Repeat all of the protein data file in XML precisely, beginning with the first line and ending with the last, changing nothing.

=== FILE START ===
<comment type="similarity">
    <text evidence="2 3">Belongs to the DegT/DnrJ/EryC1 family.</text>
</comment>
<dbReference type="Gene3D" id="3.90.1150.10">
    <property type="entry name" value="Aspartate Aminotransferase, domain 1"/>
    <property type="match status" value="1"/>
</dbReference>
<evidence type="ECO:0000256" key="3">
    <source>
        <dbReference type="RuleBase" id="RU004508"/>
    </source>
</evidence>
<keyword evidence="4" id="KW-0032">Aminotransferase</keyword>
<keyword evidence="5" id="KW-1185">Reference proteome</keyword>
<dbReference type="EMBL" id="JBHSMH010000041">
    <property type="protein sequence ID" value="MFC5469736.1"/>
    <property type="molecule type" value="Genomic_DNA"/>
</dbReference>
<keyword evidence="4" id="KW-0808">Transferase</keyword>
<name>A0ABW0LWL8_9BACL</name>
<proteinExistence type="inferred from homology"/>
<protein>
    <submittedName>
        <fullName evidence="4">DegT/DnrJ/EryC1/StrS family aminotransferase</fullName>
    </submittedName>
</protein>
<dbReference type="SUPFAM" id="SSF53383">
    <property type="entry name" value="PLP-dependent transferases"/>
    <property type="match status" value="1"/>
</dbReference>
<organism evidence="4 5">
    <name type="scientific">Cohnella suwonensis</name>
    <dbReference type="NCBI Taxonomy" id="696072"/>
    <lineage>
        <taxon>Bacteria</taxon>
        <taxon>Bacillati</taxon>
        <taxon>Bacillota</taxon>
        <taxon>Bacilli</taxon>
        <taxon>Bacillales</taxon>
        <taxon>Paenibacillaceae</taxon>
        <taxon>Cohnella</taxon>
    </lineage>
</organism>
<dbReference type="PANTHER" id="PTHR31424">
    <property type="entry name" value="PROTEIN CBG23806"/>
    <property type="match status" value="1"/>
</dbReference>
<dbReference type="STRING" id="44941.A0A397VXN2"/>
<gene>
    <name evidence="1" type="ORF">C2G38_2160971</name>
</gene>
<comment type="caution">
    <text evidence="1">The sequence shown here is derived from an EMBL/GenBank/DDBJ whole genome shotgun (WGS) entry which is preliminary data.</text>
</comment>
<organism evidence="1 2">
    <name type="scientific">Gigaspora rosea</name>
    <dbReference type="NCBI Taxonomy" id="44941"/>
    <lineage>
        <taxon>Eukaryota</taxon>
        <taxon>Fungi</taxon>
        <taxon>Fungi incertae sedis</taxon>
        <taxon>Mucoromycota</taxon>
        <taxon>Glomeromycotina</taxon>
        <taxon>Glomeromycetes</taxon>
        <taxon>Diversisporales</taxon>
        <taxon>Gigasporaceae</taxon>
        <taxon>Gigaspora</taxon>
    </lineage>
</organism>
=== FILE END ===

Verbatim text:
<comment type="similarity">
    <text evidence="2 3">Belongs to the DegT/DnrJ/EryC1 family.</text>
</comment>
<dbReference type="Gene3D" id="3.90.1150.10">
    <property type="entry name" value="Aspartate Aminotransferase, domain 1"/>
    <property type="match status" value="1"/>
</dbReference>
<evidence type="ECO:0000256" key="3">
    <source>
        <dbReference type="RuleBase" id="RU004508"/>
    </source>
</evidence>
<keyword evidence="4" id="KW-0032">Aminotransferase</keyword>
<keyword evidence="5" id="KW-1185">Reference proteome</keyword>
<dbReference type="EMBL" id="JBHSMH010000041">
    <property type="protein sequence ID" value="MFC5469736.1"/>
    <property type="molecule type" value="Genomic_DNA"/>
</dbReference>
<keyword evidence="4" id="KW-0808">Transferase</keyword>
<name>A0ABW0LWL8_9BACL</name>
<proteinExistence type="inferred from homology"/>
<protein>
    <submittedName>
        <fullName evidence="4">DegT/DnrJ/EryC1/StrS family aminotransferase</fullName>
    </submittedName>
</protein>
<dbReference type="SUPFAM" id="SSF53383">
    <property type="entry name" value="PLP-dependent transferases"/>
    <property type="match status" value="1"/>
</dbReference>
<organism evidence="4 5">
    <name type="scientific">Cohnella suwonensis</name>
    <dbReference type="NCBI Taxonomy" id="696072"/>
    <lineage>
        <taxon>Bacteria</taxon>
        <taxon>Bacillati</taxon>
        <taxon>Bacillota</taxon>
        <taxon>Bacilli</taxon>
        <taxon>Bacillales</taxon>
        <taxon>Paenibacillaceae</taxon>
        <taxon>Cohnella</taxon>
    </lineage>
</organism>
<dbReference type="PANTHER" id="PTHR31424">
    <property type="entry name" value="PROTEIN CBG23806"/>
    <property type="match status" value="1"/>
</dbReference>
<dbReference type="STRING" id="44941.A0A397VXN2"/>
<gene>
    <name evidence="1" type="ORF">C2G38_2160971</name>
</gene>
<comment type="caution">
    <text evidence="1">The sequence shown here is derived from an EMBL/GenBank/DDBJ whole genome shotgun (WGS) entry which is preliminary data.</text>
</comment>
<organism evidence="1 2">
    <name type="scientific">Gigaspora rosea</name>
    <dbReference type="NCBI Taxonomy" id="44941"/>
    <lineage>
        <taxon>Eukaryota</taxon>
        <taxon>Fungi</taxon>
        <taxon>Fungi incertae sedis</taxon>
        <taxon>Mucoromycota</taxon>
        <taxon>Glomeromycotina</taxon>
        <taxon>Glomeromycetes</taxon>
        <taxon>Diversisporales</taxon>
        <taxon>Gigasporaceae</taxon>
        <taxon>Gigaspora</taxon>
    </lineage>
</organism>